3 APRIL 1920, Page 2

Lord Robert Cecil reminded Mr. Clynes that Protestant Ulster was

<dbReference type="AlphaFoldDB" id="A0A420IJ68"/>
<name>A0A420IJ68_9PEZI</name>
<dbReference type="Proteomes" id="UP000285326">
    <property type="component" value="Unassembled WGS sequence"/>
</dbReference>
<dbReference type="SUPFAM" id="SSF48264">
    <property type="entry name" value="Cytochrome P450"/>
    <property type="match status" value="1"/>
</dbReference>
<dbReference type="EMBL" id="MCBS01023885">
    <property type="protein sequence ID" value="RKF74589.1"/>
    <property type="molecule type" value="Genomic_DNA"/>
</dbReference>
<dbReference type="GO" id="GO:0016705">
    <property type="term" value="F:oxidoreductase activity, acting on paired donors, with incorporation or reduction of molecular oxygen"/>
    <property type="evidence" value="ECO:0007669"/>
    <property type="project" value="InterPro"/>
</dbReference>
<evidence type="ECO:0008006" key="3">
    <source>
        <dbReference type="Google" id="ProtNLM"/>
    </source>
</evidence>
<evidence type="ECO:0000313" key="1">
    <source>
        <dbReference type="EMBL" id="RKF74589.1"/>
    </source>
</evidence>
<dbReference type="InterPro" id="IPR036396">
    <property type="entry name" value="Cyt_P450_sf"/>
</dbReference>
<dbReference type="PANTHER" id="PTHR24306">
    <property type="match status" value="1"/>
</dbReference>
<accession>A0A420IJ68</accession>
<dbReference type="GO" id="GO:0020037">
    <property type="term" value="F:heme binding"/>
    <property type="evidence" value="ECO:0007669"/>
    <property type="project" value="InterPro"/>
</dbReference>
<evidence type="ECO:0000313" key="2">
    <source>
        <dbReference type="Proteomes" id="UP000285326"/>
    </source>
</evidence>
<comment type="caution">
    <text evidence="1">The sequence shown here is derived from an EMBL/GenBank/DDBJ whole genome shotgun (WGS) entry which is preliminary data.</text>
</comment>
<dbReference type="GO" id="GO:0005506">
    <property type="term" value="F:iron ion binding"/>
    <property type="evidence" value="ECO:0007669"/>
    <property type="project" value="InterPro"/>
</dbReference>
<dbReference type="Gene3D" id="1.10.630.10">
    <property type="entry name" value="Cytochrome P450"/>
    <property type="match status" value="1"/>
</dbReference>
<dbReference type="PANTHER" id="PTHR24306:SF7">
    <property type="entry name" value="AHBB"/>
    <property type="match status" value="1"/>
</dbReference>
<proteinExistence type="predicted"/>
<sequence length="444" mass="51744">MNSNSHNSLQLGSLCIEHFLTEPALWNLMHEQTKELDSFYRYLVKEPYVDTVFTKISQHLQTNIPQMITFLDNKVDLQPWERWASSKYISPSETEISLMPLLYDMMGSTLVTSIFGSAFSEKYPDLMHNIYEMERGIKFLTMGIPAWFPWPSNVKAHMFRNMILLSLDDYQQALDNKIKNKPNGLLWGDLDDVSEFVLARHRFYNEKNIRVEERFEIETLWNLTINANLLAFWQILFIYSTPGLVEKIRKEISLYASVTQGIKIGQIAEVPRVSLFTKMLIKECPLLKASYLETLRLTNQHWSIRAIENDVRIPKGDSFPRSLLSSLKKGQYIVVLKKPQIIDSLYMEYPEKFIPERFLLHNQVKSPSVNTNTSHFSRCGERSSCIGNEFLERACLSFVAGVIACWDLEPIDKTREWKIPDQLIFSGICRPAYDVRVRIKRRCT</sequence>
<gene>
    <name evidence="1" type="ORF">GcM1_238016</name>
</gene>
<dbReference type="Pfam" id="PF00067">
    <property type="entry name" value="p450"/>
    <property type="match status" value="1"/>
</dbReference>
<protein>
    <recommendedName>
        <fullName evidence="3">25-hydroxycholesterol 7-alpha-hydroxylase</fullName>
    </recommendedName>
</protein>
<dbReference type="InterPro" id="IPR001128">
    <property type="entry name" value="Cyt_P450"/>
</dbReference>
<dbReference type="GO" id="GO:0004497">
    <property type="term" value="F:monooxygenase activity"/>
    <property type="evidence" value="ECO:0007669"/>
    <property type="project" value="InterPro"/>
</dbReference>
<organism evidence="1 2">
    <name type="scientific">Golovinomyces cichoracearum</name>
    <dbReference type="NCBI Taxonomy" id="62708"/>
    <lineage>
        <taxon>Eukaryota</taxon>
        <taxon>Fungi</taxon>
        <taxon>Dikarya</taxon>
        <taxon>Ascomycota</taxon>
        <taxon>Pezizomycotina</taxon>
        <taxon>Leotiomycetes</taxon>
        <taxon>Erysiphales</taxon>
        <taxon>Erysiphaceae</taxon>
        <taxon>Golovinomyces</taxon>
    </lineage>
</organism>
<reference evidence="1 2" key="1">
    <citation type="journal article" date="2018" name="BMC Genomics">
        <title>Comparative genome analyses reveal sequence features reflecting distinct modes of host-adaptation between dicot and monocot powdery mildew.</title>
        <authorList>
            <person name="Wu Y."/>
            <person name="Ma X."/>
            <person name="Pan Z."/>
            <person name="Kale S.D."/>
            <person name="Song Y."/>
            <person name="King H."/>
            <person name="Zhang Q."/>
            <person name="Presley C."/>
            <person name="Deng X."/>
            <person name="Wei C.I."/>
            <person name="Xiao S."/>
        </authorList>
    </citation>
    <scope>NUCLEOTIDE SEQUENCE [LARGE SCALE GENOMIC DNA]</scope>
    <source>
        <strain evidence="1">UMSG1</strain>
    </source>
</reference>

just as much entitled to " self-determination " as Nationalist Ireland. He said that we should gain the respect of America only by doing what we thought right in Ireland. Our first duty was to restore order. The Bill would tend to make it more difficult to enforce the law. With a Sinn Fein Parliament, Southern Ireland would be a paradise of smuggling. It was fantastic to enforce a scheme of self-government on a country which rejected it, and whier was in a state of violent unrest,. Lir. Chamberlain, replying to Lord Robert Cecil, said that he had nothing to recant in his Unionist faith, but the policy of 1905 was no longer possible. Mr. Clynes had talked of coercion. Was it coercion when they hanged a murderer ? Ireland was suffering from too little, rather than too much, coercion. It would not suffice to repeal the Act of 1914, which nobody wanted. The new Bill -did not divide Ireland on religious lines, but gave Irishmen the chance of removing the historic di vision.